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ID Geeks Podcast
Also available on Apple Podcasts and Spotify

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Ep 8: Systems Change Impact and the Power of People - with Doreen Ndishabandi

Doreen Ndishabandi is the Chief of Staff and Director of Government Relations for One Acre Fund,  Rwanda.  One Acre Fund supplies smallholders farmers with the financing, training, and market support they need to increase their yields and generate a gain in farm income.  Globally, One Acre Fund employs more than 8,500 staff who serve more than 1.3 million farm families each year, with an additional 1 million households reached through private and public partnerships. In her first four years at One Acre Fund, Doreen oversaw One Acre Fund’s country-scale engagements and partnerships with the Government of Rwanda, as well the program’s policy & partnerships, communications, and legal and compliance portfolios.

 For the last two years she has focused on two areas of organisational strategy: systems change impact and People. One Acre Fund’s systems change strategy aims to transform agricultural systems by leveraging the enormous existing potential and years of close partnerships with governments and private actors to address current market failures, advocate for farmer-centered policy change by elevating direct farmer voice, replicate systems-focused interventions that are backed by real evidence, and ensure a more gender-equitable agricultural system. Doreen is also overseeing the Rwanda program’s increased investments in Diversity, Equity, and Inclusion, which in the past year has seen an overhaul of our leadership structures as well as equity-driven changes to our performance management and compensation and benefit systems. 

Doreen is a 2018 Skoll Foundation and Mastercard Foundation Emerging Leaders Fellow and an Opportunity Collaboration Global Skoll Foundation Fellow. Prior to joining One Acre Fund, Doreen worked on Maternal, Newborn and Child Health (MNCH) in Belize and has previously worked with the World Justice Project, the Supreme Court of the Republic of Rwanda, and Youth Action Africa. Doreen attended Tufts University and has a B.A in International Relations.

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Ep 7: Revolutionizing the Knowledge Economy - with Arun Shanmuganathan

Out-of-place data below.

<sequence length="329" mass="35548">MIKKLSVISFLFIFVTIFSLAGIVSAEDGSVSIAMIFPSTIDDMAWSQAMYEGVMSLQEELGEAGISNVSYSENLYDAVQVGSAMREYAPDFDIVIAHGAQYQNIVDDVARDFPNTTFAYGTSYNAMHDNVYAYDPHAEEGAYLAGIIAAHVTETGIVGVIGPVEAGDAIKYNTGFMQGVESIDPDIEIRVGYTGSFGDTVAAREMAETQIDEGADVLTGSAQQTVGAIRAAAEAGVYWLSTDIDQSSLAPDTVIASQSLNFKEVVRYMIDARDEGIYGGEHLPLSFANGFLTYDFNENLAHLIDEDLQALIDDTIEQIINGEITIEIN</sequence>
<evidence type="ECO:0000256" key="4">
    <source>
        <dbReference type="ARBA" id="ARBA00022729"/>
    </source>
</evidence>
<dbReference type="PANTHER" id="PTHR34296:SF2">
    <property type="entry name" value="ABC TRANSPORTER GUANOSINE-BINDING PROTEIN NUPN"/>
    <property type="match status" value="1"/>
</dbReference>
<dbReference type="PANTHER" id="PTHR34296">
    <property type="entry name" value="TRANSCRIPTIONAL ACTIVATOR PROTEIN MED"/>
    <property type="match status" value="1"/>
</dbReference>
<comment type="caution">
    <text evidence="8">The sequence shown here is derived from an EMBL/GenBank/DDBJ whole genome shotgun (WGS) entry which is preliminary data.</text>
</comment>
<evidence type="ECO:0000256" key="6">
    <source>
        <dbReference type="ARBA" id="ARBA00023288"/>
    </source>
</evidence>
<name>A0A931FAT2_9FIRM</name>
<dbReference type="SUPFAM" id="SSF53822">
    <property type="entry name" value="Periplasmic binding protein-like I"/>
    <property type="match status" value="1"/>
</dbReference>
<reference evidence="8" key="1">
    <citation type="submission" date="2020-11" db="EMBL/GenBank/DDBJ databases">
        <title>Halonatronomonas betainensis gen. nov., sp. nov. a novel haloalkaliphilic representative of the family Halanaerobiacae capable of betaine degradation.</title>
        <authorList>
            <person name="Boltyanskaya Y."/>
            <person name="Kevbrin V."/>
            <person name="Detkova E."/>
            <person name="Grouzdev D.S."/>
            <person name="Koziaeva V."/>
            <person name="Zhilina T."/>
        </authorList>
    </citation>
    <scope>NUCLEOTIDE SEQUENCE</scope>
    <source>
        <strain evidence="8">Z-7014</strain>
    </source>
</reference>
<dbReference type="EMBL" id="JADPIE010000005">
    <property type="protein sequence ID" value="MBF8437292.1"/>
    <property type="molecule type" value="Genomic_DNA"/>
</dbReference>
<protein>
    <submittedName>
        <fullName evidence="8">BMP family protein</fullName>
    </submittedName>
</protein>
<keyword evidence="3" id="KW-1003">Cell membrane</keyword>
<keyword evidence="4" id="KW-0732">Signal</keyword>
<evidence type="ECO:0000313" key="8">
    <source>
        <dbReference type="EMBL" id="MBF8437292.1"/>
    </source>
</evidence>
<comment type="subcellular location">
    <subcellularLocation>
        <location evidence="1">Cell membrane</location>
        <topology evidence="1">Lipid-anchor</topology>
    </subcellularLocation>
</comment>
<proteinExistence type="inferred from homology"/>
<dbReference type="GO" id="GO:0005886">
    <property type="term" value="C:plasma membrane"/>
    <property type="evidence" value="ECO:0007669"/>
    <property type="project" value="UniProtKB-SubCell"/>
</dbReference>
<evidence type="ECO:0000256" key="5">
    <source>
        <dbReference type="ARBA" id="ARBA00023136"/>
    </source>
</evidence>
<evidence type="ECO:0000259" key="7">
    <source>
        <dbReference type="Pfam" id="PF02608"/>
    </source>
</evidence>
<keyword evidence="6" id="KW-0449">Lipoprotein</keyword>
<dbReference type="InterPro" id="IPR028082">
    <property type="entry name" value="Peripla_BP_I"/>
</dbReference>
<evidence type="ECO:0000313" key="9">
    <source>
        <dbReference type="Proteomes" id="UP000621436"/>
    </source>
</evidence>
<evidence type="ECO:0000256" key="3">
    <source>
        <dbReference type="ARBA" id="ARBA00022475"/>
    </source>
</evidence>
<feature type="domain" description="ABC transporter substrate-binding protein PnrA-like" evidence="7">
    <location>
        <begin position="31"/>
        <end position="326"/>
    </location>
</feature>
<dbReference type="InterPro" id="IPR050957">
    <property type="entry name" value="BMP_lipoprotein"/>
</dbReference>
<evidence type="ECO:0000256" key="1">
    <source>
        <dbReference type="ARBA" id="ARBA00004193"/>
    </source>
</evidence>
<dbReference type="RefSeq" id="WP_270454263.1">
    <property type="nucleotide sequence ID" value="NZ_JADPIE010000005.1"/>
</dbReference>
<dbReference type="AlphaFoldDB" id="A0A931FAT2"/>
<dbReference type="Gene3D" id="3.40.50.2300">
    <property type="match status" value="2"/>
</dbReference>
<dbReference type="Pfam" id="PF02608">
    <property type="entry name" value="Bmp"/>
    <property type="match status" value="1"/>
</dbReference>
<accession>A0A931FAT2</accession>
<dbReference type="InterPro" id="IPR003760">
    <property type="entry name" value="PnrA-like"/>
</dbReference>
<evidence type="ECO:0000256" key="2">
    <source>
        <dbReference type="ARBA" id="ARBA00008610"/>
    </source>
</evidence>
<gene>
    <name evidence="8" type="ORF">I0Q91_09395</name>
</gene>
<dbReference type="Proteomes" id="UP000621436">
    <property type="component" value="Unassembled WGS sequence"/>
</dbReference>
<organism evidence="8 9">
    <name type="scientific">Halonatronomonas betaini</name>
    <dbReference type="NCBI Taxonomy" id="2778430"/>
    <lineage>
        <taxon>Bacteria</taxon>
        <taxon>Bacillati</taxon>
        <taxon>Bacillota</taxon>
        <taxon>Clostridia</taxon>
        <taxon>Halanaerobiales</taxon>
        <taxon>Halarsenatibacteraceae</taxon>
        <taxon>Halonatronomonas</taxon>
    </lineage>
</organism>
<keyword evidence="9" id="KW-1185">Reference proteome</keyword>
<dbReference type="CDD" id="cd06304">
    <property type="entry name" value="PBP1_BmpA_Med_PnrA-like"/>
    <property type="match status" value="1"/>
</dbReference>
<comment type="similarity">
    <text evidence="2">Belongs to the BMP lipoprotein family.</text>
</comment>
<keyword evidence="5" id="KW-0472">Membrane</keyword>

Arun is a Kiwi-Indian entrepreneur living in Kigali, Rwanda.  He co-founded Hence, a tech startup that is helping to create a fair, efficient and transformative knowledge economy for people everywhere, initially by bringing data to the way companies work with their lawyers. Arun  also helped set up the Rwandan Mathematics Olympiad Program, working with the top mathematical problem solvers from across Rwandan high schools.  He believes that talent is universal but opportunity is not, and is striving to fix that.  He loves learning about and discussing mathematics, education, technology, data, talent and much more!

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Ep 6: Responsible investment and Development Policy- with Sarah Brewin

Sarah is a lawyer who advises developing country governments on laws, policies, contracts and treaties relating to responsible investment, particularly in agriculture.  Sarah is based in Rwanda where she worked for two years as a legal advisor to the Rwandan Ministry of Trade and Industry providing legal and policy advice on investment, competition, trade, industrial policy, intellectual property, and other areas of economic law.  Sarah has also worked as an embedded legal advisor to the Samoan Ministry of Commerce, Industry and Labour.  She now works for a think tank called the International Institute for Sustainable Development.

Ep 5: Market Based Approaches to Development- with Emily Karol and Chris Nicoletti

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Ep 1: Farmer Rights, GMOs, and Agricultural Policy - with Dr. David Spielman

David Spielman is a senior research fellow at the International Food Policy Research Institute. He joined IFPRI in 2004 and is currently based in Kigali, Rwanda, where he leads the Rwanda Strategy Support Program. David’s research agenda covers a range of topics including agriculture and rural development policy; agricultural science, technology, and innovation; plant genetic resources and seed systems; agricultural extension and advisory services; and community-driven rural development. From 2010 to 2020, David was based in Washington, DC, where he led IFPRI’s research theme on science, technology, and innovation policy. From 2004 to 2010, he was based in Addis Ababa, Ethiopia, where he contributed to IFPRI’s work on strengthening agricultural innovation systems. Earlier in his career, he worked on agriculture and rural development issues for the World Bank (Washington, DC), the Aga Khan Development Network (Pakistan), and several other organizations. David received a PhD in Economics from American University in 2003, an MSc in Development Studies from the London School of Economics in 1993, and a BA in International Relations from Tufts University in 1992.